After a delay of more than two years, the formation of IRMS was officially notified on February 9, 2022, followed by the announcement of a nearly 40% reduction in the ‘Group A’ cadre strength under the IRMS. More significantly, it was also notified that recruitment would be through the CSE. The purported argument advanced for this astonishing decision is that, even now, about 70% of the candidates who qualify in the CSE are engineers and, therefore, there is no need to hold a separate examination for the IRMS!

Certain conclusions/consequences follow from these decisions. First, the Indian Railways is content to recruit its managers (remember, not engineers) to manage technical functions from a cohort of engineers who have already decided to pursue a career outside engineering. Second, it is most likely that the recruits will not be among the top rankers in CSE. Third, these “reluctant engineers” may not become available in sufficient numbers, assuming that the Government still considers that candidates with an engineering background are required to manage technical functions within the Indian Railways. Finally, with no ‘departmental silos’ and a common seniority, it is possible to visualise a situation where a recruit starts his career managing locomotives and rolling stock, then advances through middle management levels managing track, signals and communications, and then at senior management levels, works as financial adviser and human resources manager, ending his illustrious career at the apex level handling policy matters on operations and business development. A truly rolling stone gathering no “departmental moss”!

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Privatisation moves

This may appear to be almost bizarre. Yet, there could be a method in this apparent madness. The Indian Railways is poised to migrate to the Public Private Partnership (PPP)/Joint Venture (JV) mode or outright privatisation in its major activities such as train running, asset maintenance, station management, project management and execution, production units and medical services. All relevant domain expertise will reside in the private sector, supported at the lower levels by promotee managers and supervisory technical cadres. The research and technical training establishments could be spun off as autonomous institutions. The residual Indian Railways will be “managed” at the middle and higher levels by a cadre of free-wheeling managers, essentially functioning as contract administrators.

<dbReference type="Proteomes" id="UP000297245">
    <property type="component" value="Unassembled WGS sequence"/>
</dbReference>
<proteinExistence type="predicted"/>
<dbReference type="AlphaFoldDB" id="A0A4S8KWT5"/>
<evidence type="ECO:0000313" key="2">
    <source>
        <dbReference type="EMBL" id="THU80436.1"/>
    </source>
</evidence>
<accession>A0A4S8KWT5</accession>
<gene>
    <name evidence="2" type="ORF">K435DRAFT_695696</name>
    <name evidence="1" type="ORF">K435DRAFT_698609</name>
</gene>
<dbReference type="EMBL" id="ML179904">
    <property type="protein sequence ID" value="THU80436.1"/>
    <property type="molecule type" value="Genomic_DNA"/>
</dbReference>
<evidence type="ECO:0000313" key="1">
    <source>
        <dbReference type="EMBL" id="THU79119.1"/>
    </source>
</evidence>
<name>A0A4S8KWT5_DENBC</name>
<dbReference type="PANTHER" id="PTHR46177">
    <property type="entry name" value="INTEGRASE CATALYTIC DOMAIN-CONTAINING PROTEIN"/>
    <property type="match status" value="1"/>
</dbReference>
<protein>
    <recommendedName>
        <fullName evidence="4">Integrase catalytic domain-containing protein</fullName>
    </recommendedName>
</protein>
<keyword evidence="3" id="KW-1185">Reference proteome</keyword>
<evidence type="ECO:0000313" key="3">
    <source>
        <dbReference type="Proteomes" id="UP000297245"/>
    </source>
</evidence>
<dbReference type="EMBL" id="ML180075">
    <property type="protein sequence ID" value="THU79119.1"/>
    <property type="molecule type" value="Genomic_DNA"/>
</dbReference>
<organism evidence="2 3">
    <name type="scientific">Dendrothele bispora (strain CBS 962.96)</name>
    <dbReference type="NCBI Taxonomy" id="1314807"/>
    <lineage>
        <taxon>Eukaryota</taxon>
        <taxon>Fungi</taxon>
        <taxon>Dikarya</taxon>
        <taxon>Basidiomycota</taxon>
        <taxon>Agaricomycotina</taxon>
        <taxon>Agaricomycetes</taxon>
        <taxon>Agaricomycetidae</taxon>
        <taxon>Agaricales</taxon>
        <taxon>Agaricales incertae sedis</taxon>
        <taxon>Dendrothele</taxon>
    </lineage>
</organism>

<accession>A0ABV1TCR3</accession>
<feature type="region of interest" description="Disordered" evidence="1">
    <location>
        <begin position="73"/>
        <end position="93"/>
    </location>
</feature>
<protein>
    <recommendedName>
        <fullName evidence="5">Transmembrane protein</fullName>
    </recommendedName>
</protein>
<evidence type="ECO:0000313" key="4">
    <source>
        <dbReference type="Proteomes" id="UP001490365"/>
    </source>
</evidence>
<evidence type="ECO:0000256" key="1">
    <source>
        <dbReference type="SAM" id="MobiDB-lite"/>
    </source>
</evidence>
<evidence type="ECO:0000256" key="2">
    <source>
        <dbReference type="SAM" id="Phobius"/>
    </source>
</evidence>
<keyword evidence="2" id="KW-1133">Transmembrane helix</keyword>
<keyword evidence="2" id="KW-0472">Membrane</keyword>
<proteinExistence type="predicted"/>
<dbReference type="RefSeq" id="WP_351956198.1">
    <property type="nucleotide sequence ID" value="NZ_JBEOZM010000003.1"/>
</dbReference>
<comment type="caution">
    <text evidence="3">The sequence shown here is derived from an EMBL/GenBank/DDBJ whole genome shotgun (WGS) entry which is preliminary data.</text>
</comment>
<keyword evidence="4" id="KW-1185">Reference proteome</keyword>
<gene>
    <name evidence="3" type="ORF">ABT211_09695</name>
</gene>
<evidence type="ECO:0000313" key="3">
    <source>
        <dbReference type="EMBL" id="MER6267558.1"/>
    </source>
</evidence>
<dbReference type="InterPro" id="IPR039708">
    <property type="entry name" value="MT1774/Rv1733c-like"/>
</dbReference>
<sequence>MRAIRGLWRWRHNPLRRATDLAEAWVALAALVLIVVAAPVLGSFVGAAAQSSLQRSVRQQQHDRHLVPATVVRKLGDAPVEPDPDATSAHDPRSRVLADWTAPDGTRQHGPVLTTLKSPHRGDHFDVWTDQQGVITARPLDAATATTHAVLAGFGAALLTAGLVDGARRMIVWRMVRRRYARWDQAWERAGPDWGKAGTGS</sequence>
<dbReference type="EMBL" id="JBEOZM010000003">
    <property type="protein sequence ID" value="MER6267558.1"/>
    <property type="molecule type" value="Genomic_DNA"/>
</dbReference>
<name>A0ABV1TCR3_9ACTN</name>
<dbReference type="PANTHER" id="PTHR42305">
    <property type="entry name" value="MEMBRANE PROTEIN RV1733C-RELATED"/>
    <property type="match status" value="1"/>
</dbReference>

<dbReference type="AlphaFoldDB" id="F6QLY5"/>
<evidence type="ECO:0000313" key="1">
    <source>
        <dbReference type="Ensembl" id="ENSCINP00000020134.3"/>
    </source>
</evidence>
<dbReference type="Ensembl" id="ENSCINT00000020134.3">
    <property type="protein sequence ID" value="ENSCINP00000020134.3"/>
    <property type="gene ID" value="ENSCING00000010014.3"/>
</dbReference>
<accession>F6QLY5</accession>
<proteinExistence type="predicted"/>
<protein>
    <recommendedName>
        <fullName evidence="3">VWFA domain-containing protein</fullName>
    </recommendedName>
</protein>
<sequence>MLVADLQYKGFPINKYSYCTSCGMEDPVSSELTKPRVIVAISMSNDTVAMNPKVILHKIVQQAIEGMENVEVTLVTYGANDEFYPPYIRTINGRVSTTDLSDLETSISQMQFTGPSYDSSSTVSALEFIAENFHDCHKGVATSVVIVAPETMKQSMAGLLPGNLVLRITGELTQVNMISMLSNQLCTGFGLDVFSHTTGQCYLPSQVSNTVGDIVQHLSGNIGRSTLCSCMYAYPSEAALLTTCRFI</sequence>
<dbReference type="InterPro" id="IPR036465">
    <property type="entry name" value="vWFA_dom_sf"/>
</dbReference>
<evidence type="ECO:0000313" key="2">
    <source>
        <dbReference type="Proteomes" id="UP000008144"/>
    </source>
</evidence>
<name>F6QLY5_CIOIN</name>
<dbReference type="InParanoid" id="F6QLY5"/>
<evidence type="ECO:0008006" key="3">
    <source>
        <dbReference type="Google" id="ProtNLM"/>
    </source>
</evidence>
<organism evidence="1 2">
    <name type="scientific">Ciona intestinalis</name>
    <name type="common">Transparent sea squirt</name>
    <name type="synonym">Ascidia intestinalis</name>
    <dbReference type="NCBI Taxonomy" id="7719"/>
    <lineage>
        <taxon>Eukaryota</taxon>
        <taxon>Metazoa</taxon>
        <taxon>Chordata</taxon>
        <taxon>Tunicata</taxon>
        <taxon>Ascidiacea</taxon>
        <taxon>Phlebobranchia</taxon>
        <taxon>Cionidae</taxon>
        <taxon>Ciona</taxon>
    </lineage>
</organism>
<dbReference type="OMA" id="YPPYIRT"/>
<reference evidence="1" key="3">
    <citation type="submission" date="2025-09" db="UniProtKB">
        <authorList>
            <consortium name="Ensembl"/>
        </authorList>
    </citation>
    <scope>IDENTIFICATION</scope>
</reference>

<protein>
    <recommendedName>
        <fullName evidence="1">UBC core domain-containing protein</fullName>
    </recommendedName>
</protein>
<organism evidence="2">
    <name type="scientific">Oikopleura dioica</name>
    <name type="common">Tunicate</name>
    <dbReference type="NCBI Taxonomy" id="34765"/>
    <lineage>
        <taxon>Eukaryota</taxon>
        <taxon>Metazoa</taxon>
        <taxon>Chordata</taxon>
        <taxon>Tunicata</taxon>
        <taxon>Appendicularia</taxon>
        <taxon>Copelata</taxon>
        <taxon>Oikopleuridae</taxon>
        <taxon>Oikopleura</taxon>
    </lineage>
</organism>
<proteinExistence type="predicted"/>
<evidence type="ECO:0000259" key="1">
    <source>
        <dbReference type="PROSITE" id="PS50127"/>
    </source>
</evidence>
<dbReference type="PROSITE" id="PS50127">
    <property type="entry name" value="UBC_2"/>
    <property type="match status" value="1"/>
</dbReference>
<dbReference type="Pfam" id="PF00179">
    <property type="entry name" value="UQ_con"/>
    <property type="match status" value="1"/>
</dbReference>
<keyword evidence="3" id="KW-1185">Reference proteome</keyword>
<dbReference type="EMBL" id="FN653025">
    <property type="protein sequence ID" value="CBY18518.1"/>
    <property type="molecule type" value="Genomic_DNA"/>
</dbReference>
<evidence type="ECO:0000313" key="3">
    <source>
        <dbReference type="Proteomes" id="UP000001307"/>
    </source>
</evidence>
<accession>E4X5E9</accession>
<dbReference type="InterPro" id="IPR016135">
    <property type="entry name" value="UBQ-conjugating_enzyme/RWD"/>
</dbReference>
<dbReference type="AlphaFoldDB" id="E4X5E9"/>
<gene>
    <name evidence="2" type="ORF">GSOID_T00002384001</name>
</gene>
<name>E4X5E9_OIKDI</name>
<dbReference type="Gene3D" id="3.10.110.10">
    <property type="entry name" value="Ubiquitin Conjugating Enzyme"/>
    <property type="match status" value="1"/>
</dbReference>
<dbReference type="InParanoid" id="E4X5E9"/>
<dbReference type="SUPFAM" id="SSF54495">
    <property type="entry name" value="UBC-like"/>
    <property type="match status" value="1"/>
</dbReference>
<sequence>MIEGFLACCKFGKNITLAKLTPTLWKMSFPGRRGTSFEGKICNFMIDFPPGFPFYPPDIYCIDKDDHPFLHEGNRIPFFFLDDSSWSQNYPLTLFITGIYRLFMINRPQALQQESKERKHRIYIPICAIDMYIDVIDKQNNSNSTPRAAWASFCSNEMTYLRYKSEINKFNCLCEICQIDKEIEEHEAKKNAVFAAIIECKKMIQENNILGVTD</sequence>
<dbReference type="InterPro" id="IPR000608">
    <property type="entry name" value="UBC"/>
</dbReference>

This perhaps explains the unprecedented reduction in the cadre strength of the IRMS by almost 40% when compared to the cadre strength of the present Group A cadre, i.e., from over 8,000 to about 5,000. In effect, this is the beginning of the end of the Indian Railways as we know it today.

It is tragi-comic that a matter that is of seminal importance — a veritable transmogrification of the Railways — should be the subject of second guessing, conjecture and speculation, in the absence of clearly enunciated policy. The situation was succinctly summed up by a young railway engineering aspirant thus: “It appears that Indian Railways do not require engineers.”

About a year ago, it was none other than the Prime Minister who vented his frustration on the floor of Parliament over the ubiquitous grip of the generalist in all areas of the public sector, His statement in Hindi was: “ Sab kuchh babu hi karengey? IAS ban gaye matlab woh fertilizer ka karkhana bhi chalayega, chemical ka karkhana bhi chalayega, IAS ho gaya toh woh hawai jahaz bhi chalayega? Yeh kaun si badi takat bana kay rakh di hai humnay?” It can be translated as: ‘Will bureaucrats do everything? Just because they’ve become IAS, does it mean they will run fertilizer factories, chemical industries,... if one becomes IAS will he even fly aircraft? What is this humongous force that we’ve created?’

Which raises the question: what does the Government really want?

K. Balakesari, belonging to the Indian Railway Service of Mechanical Engineers, was Member Staff, Railway Board. E-mail: balakesari_k@hotmail.com


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Printable version | Mar 26, 2022 9:01:38 pm | https://www.thehindu.com/opinion/lead/transmogrifying-a-behemoth-the-railways/article65234722.ece